Feminicides and the State: An Analysis of Gender Based Violence within Mexican Justice Institutions

Friday, 20 July 2018: 08:47
Oral Presentation
Dafne VIRAMONTES ORNELAS, Centro de Investigación y Docencia Económicas, Mexico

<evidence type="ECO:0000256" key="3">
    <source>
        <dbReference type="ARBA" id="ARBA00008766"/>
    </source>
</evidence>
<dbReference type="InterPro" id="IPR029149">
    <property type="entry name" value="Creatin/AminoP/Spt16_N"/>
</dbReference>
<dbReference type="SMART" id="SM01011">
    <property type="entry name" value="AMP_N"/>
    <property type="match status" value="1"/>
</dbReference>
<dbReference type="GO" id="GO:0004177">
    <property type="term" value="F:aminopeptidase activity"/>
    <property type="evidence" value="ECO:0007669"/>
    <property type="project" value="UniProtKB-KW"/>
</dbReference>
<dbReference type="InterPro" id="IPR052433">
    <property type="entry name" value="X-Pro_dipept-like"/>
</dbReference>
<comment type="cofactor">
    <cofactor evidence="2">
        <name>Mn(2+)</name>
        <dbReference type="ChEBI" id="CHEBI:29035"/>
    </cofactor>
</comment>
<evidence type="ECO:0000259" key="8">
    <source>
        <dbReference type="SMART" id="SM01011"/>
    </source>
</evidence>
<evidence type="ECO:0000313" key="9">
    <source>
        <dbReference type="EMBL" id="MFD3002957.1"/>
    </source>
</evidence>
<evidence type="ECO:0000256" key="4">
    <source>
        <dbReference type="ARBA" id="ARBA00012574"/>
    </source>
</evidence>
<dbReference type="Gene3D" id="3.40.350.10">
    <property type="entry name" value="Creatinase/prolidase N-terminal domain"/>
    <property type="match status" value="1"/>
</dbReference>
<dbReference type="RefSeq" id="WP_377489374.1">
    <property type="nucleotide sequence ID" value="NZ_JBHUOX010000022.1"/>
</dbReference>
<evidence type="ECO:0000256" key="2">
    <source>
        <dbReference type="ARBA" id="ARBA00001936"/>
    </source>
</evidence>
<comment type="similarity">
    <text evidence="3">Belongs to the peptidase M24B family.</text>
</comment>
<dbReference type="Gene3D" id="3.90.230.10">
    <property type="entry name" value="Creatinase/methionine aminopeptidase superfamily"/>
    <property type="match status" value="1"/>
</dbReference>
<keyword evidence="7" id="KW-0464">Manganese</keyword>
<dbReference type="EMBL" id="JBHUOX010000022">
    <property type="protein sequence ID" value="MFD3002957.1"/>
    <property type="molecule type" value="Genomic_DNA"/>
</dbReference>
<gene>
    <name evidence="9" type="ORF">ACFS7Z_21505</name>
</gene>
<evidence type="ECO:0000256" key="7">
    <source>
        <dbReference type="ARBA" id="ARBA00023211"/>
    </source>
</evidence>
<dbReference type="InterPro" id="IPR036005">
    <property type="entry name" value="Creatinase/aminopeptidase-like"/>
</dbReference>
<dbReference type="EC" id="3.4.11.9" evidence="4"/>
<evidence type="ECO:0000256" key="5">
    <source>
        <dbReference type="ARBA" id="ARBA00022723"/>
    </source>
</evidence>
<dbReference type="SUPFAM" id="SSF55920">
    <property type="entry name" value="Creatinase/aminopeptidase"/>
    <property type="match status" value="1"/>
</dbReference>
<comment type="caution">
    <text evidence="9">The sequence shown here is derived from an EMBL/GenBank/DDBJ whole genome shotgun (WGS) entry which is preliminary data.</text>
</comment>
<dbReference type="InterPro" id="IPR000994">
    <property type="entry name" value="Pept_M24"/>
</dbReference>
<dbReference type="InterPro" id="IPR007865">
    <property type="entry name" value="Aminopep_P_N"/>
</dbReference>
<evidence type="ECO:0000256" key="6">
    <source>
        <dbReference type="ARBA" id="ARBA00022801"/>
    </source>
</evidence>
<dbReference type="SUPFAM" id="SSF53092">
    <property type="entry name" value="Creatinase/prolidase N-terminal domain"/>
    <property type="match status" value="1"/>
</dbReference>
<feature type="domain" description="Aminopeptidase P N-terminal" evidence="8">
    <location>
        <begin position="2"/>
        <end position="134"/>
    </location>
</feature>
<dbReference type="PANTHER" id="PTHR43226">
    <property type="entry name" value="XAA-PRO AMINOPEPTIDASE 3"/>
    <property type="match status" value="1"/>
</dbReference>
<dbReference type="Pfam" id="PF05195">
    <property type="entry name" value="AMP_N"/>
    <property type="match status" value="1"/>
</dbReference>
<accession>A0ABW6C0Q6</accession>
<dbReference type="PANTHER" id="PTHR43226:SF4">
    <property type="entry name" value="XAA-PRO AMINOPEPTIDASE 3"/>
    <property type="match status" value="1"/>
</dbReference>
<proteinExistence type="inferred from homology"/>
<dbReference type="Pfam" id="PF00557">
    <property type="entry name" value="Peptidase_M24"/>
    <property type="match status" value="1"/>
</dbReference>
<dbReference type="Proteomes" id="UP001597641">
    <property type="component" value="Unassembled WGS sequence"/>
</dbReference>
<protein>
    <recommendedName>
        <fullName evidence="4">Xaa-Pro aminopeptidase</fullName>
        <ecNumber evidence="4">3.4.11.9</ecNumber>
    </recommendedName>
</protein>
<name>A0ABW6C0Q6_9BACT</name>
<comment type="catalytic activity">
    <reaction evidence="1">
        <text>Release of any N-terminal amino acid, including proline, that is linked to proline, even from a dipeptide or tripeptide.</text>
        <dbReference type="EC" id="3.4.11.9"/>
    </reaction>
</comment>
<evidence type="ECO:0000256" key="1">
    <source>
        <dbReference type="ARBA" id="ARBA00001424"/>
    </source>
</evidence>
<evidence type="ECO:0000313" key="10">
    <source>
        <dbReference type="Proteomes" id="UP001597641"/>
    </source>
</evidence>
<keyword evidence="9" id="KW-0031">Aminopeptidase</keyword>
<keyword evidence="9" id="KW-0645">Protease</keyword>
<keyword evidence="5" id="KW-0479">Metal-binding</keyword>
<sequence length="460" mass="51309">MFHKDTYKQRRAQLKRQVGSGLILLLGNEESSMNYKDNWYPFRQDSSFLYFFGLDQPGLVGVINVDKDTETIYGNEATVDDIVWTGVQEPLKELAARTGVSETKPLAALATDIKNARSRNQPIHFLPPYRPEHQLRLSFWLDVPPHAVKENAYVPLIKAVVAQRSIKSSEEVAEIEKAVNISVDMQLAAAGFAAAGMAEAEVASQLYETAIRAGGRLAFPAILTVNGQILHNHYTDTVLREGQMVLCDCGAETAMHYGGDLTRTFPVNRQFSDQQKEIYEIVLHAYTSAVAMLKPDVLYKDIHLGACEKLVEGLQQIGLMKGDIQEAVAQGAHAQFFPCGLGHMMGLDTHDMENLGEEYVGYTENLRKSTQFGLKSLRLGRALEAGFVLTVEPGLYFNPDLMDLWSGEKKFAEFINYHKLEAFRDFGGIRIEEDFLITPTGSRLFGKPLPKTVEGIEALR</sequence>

After 2007, and under the framework of the war on drugs, there has been a growing number of female deaths, particularly presumed murders, in Mexico. In 2015, out of 2,383 women who were allegedly murdered, only 323 cases had a preliminary feminicide investigation, and 79 of these (3.31%) ended with a conviction. This illustrates a structural issue within the justice institutions in the country: institutional violence. In the case of feminicides, institutional violence contributes, on the one hand, to deepen gender gaps regarding the prosecution and administration of justice, and on the other, develops negative incentives that perpetuate the crime, thus contributing to an increase in impunity. Therefore, the objective of this article is to determine how gender based violence is reproduced within the institutions in charge of prosecuting and administrating justice in Mexico, especially after the New Criminal Justice System was implemented. To do this I performed a statistic analysis of the Survey on the Pursuit of Justice at the State-Level, the Survey on the Administration of Justice at the State-Level, as well as deaths through alleged murder. These were all obtained from INEGI and through this I built a panorama of feminicides in Mexico. Additionally, I performed a comparative analysis of national feminicide research protocols with international protocols and recommendations. I also held semistructured interviews with public officials across different hierarchical levels and justice offices. Finally, I followed up on a case of alleged feminicide where a conviction has still not been officially made. Results show that mechanisms that reproduce violence within the justice system include: a lack of coordination between institutions; ignored or unknown protocols; and the omission of international recommendations. In conclusion, public policy recommendations are presented to reduce inequality gaps and gender based violence.